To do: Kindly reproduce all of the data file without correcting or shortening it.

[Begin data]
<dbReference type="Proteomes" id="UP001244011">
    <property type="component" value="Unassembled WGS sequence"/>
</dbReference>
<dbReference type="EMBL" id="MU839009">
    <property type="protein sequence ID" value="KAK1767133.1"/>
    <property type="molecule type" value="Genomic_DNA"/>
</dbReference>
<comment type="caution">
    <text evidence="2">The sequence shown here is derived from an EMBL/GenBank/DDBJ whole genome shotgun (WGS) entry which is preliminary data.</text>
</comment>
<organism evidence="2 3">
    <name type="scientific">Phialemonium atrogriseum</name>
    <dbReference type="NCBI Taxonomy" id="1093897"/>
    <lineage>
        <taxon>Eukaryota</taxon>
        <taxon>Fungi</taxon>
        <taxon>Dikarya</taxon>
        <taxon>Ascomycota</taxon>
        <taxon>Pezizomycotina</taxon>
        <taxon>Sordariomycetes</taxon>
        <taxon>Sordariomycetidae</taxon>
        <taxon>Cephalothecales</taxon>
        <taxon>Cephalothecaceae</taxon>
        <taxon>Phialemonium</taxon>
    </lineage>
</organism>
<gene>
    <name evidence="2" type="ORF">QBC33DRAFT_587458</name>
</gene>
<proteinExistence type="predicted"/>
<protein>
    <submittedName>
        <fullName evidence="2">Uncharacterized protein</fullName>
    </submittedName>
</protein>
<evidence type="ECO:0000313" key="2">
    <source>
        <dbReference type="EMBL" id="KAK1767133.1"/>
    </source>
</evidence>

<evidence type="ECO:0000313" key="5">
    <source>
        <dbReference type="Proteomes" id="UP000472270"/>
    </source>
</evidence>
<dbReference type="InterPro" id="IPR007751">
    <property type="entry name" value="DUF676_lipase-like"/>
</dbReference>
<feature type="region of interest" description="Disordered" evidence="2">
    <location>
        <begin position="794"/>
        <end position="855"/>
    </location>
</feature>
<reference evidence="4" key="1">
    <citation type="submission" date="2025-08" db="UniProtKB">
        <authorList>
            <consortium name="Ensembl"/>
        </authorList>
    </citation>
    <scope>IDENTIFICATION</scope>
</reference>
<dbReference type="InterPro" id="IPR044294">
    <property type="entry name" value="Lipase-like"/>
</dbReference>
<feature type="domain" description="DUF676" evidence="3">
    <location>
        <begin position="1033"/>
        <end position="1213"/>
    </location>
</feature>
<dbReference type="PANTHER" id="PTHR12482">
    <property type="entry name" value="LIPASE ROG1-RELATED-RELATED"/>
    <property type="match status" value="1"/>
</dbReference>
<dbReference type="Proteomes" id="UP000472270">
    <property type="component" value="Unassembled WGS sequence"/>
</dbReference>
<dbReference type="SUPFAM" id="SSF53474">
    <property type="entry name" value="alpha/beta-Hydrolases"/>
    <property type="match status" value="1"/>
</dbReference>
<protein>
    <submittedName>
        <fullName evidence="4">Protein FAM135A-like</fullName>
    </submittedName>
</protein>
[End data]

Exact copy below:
<dbReference type="Proteomes" id="UP001244011">
    <property type="component" value="Unassembled WGS sequence"/>
</dbReference>
<dbReference type="EMBL" id="MU839009">
    <property type="protein sequence ID" value="KAK1767133.1"/>
    <property type="molecule type" value="Genomic_DNA"/>
</dbReference>
<comment type="caution">
    <text evidence="2">The sequence shown here is derived from an EMBL/GenBank/DDBJ whole genome shotgun (WGS) entry which is preliminary data.</text>
</comment>
<organism evidence="2 3">
    <name type="scientific">Phialemonium atrogriseum</name>
    <dbReference type="NCBI Taxonomy" id="1093897"/>
    <lineage>
        <taxon>Eukaryota</taxon>
        <taxon>Fungi</taxon>
        <taxon>Dikarya</taxon>
        <taxon>Ascomycota</taxon>
        <taxon>Pezizomycotina</taxon>
        <taxon>Sordariomycetes</taxon>
        <taxon>Sordariomycetidae</taxon>
        <taxon>Cephalothecales</taxon>
        <taxon>Cephalothecaceae</taxon>
        <taxon>Phialemonium</taxon>
    </lineage>
</organism>
<gene>
    <name evidence="2" type="ORF">QBC33DRAFT_587458</name>
</gene>
<proteinExistence type="predicted"/>
<protein>
    <submittedName>
        <fullName evidence="2">Uncharacterized protein</fullName>
    </submittedName>
</protein>
<evidence type="ECO:0000313" key="2">
    <source>
        <dbReference type="EMBL" id="KAK1767133.1"/>
    </source>
</evidence>

<evidence type="ECO:0000313" key="5">
    <source>
        <dbReference type="Proteomes" id="UP000472270"/>
    </source>
</evidence>
<dbReference type="InterPro" id="IPR007751">
    <property type="entry name" value="DUF676_lipase-like"/>
</dbReference>
<feature type="region of interest" description="Disordered" evidence="2">
    <location>
        <begin position="794"/>
        <end position="855"/>
    </location>
</feature>
<reference evidence="4" key="1">
    <citation type="submission" date="2025-08" db="UniProtKB">
        <authorList>
            <consortium name="Ensembl"/>
        </authorList>
    </citation>
    <scope>IDENTIFICATION</scope>
</reference>
<dbReference type="InterPro" id="IPR044294">
    <property type="entry name" value="Lipase-like"/>
</dbReference>
<feature type="domain" description="DUF676" evidence="3">
    <location>
        <begin position="1033"/>
        <end position="1213"/>
    </location>
</feature>
<dbReference type="PANTHER" id="PTHR12482">
    <property type="entry name" value="LIPASE ROG1-RELATED-RELATED"/>
    <property type="match status" value="1"/>
</dbReference>
<dbReference type="Proteomes" id="UP000472270">
    <property type="component" value="Unassembled WGS sequence"/>
</dbReference>
<dbReference type="SUPFAM" id="SSF53474">
    <property type="entry name" value="alpha/beta-Hydrolases"/>
    <property type="match status" value="1"/>
</dbReference>
<protein>
    <submittedName>
        <fullName evidence="4">Protein FAM135A-like</fullName>
    </submittedName>
</protein>